Blog City Budget

The City’s Fiscal Year 2021 Executive Budget

Slower But Still Growing

April 17, 2020

As presented, Mayor Bill de Blasio’s Executive Budget for fiscal year 2021 shows a significant 8.3 percent decrease in spending in fiscal year 2021. However, clear understanding of the trajectory of the budget requires adjustments for the timing of spending, the use of reserves, and assumed federal aid.

The adjustments reveal that the critically important component that is spending supported by City funds, which includes tax, fee, and fine revenue, is projected to grow 2.3 percent this year and 1.3 percent in fiscal year 2021. Despite the significant projected shortfall in tax revenue, using $4.0 billion in reserves and Retirement Health Benefit Trust Fund (RHBT) resources makes this possible.

The total budget, which includes federal funds, is projected to increase 6.3 percent this year, followed by a 3.6 percent decline in fiscal year 2021. This is the result of the City’s expectation to receive significant federal aid during fiscal year 2020. Over the two years, from fiscal year 2019 to fiscal year 2021, the total budget grows 2.5 percent.

The reliance on non-recurring federal aid, reserves, and Retiree Health Benefits Trust fund resources to support recurring spending contributes to the significant $5 billion fiscal year 2022 gap that ultimately will have to be addressed.

Adjusting the City Budget 

The City’s fiscal monitors routinely adjust spending to reflect actual trends in spending. Table 1 shows the reported budget, the necessary adjustments, and the adjusted all funds and City funds spending figures.

Table 1: New York City Budget for Fiscal Years 2019 to 2021

Total adjustments in fiscal year 2020 increase spending by $374 million to $97.8 billion, an increase of 6.3 percent over fiscal year 2019. In fiscal year 2021 the adjustment is much larger and increases spending by $5.0 billion to $94.3 billion. The main adjustments that contribute to the increase are the use of $1.6 billion in resources from the RHBT plus a prepayment of $4.2 billion in fiscal year 2021 expenses in fiscal year 2020. The City is able to amass the resources to support prepaying $4.2 billion of fiscal year 2021 obligations in fiscal year 2020 despite the decrease in tax revenue by tapping the RHBT, implementing a savings program, using budgetary reserves, and expected new federal funding.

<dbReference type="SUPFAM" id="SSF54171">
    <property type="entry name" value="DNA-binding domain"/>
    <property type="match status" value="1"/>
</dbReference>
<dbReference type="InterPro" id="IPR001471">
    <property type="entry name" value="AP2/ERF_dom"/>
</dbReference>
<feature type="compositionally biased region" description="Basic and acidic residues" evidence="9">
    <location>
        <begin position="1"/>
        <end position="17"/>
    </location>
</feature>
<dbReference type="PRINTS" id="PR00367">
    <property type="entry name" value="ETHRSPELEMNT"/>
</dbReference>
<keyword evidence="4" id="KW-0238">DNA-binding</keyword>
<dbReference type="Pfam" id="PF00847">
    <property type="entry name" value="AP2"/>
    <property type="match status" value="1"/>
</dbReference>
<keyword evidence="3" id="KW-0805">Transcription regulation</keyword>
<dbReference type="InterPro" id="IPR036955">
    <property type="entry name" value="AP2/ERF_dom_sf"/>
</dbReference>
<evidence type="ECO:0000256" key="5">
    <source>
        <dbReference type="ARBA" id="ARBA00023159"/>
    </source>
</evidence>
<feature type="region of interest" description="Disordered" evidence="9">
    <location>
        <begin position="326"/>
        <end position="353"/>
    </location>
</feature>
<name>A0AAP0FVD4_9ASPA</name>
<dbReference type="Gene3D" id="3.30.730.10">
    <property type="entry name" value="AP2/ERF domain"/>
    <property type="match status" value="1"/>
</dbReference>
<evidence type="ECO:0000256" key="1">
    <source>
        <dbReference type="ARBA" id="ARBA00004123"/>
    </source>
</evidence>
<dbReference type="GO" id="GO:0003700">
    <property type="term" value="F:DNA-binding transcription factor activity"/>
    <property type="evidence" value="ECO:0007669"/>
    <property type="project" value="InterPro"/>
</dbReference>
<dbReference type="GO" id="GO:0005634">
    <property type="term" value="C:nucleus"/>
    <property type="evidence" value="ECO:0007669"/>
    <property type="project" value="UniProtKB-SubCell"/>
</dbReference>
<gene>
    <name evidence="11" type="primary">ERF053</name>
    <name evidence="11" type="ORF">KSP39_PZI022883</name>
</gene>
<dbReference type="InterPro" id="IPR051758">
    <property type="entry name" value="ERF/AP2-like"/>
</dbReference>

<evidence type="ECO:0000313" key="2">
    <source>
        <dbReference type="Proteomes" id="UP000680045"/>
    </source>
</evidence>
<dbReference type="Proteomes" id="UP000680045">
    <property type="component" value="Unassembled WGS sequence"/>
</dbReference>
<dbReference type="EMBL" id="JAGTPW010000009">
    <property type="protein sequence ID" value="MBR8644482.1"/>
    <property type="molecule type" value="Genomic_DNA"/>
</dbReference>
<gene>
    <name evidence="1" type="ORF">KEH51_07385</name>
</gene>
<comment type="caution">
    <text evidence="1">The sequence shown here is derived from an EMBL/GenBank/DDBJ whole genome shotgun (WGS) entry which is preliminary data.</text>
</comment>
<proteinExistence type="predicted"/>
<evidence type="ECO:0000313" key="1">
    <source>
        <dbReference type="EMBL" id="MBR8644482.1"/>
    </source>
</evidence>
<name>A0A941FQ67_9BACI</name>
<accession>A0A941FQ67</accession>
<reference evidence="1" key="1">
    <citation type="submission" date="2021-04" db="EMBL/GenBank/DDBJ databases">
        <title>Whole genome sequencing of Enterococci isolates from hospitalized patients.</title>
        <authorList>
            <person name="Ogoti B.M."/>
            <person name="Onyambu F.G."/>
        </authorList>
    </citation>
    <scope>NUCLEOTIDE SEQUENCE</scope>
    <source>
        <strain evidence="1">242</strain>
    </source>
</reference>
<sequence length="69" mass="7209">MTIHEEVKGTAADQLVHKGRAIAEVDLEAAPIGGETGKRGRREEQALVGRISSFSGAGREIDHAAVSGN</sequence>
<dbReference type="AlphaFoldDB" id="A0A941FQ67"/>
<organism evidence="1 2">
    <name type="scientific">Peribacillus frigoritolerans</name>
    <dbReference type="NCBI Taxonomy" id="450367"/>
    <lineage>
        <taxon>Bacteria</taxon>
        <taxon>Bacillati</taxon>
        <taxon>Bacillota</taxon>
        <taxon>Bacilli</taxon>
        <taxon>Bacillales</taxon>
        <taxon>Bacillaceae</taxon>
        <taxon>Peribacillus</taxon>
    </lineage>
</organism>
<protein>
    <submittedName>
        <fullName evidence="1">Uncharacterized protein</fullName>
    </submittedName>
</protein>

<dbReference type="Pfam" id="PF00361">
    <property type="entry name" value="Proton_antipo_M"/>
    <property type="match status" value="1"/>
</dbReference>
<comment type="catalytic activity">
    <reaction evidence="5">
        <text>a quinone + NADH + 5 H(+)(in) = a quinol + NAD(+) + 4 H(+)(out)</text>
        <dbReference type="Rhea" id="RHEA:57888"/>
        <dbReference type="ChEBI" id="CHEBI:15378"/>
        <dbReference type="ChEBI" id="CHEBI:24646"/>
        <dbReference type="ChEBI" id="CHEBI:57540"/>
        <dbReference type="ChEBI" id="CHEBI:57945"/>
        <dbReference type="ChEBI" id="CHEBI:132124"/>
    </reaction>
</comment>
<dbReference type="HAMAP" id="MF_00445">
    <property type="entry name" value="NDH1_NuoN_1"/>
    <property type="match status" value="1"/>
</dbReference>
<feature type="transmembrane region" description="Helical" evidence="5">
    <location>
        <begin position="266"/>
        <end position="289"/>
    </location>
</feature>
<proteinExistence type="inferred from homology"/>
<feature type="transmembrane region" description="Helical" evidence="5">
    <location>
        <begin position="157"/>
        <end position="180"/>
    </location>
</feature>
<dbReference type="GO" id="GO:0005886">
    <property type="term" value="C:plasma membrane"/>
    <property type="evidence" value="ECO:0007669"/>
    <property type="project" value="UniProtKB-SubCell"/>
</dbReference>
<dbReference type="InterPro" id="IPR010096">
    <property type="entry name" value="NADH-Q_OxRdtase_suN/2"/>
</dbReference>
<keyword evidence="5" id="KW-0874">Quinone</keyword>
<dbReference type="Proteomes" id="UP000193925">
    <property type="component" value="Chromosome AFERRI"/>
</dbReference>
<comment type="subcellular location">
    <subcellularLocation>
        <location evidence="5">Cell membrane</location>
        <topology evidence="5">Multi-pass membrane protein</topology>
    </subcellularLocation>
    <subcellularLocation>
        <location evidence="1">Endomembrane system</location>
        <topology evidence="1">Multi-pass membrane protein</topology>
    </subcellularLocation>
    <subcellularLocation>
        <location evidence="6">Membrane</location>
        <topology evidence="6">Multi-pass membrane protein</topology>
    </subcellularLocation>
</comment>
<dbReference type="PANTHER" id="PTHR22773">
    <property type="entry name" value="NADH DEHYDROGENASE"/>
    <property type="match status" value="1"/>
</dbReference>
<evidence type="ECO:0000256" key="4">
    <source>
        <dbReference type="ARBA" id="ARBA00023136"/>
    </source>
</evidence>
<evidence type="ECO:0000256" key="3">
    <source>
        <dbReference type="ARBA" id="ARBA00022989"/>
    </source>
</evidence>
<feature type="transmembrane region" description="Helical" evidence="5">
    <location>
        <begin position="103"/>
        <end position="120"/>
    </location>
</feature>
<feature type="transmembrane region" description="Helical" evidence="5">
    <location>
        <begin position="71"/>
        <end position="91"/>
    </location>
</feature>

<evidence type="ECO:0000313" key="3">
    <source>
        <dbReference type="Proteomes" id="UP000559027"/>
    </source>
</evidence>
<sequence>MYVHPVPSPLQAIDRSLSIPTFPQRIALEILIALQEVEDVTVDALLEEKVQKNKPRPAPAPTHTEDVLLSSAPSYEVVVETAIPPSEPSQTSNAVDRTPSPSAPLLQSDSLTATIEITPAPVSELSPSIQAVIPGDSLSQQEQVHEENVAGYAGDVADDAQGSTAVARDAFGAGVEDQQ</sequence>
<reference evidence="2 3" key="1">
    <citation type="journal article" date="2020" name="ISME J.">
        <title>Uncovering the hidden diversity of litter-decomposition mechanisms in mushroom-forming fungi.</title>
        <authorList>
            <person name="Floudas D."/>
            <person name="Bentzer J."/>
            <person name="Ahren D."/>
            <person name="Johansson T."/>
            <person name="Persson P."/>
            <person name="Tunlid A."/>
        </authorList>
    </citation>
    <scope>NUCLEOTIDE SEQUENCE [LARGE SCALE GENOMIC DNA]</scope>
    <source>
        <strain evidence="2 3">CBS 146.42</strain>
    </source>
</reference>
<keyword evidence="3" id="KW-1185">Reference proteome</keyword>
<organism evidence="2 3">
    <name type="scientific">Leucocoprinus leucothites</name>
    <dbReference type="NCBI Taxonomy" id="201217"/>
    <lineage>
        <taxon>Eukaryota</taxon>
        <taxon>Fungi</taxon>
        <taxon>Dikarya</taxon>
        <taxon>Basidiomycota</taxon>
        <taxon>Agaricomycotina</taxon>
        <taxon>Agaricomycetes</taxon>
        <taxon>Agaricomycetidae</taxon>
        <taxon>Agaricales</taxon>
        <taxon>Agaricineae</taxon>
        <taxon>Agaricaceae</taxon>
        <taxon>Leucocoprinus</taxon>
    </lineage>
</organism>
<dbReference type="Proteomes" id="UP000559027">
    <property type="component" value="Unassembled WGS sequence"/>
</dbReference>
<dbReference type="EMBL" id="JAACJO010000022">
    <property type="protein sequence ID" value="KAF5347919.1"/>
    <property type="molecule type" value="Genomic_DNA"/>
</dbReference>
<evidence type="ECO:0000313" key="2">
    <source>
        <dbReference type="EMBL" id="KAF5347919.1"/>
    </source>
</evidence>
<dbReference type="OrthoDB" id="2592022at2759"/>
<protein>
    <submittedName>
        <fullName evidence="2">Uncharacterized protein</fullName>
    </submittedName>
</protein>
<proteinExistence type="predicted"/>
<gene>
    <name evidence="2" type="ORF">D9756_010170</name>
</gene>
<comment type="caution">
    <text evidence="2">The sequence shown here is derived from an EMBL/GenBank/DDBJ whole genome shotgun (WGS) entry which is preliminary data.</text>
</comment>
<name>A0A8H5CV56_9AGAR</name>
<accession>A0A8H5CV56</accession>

The total budget reflects not just City actions and resources, but also federal and State funding levels. An important measure to understand trends in what the City economy supports over time is the adjusted City funds budget, which removes State, federal, and other categorical aid. The adjusted City funds budget is $69.9 billion in fiscal year 2020, a 2.3 percent increase over fiscal year 2019, and is forecast to reach $70.9 billion in fiscal year 2021, a further 1.3 percent increase.

In fiscal year 2021 the all funds budget decreases as non-City funds decline by $4.4 billion in fiscal year 2021, reflecting the absence of the expected one-time increase in federal aid in fiscal year 2020 as well as State aid cuts implemented in the Enacted Fiscal Year 2021 New York State Budget.

Change from the Preliminary to Executive Budget

While Table 1 reflected the change across fiscal years, Table 2 shows the change between the Preliminary and Executive Budgets. As presented, when compared to the Preliminary Budget, the Executive Budget is $6.0 billion lower in fiscal year 2021. Once adjusted, the Executive Budget for fiscal year 2021 proves to be only $1.8 billion lower. For City funds, when compared to the Preliminary Budget, Executive Budget spending is $1.1 billion lower in fiscal year 2020 and $1.5 billion lower in fiscal year 2021.

Table 2: New York City Budget for Fiscal Years 2020 and 2021, as of thePreliminary and Executive Budgets for Fiscal Year 2021


While the de Blasio Administration has implemented spending reductions, the budget is still projected to grow. The situation in fiscal year 2021 is precarious—State aid could be cut during the year, federal aid may be lower and less flexible than expected, and tax revenues could be below expectations. With just $100 million in the general reserve to hedge against those risks, additional spending cuts may be needed.

Furthermore, the City will need to address significant outyear gaps and with fewer reserves. Recessions often depress revenues over multiple years. While reserves have allowed the City to cover the shortfall this year and next, a significant fiscal challenge looms for fiscal year 2022. Most of the savings proposed in the budget do not recur and projected spending growth resumes at a faster pace. Despite an expectation that tax revenues will rebound and increase by 7.4 percent in fiscal year 2022, the City forecasts a budget gap of $5.0 billion. Gaps in fiscal years 2023 and 2024 are $4.5 billion and $4.9 billion, respectively. While the City has devised a short-term solution reliant on tapping reserves, the long-term solution to the fiscal crisis has yet to be identified.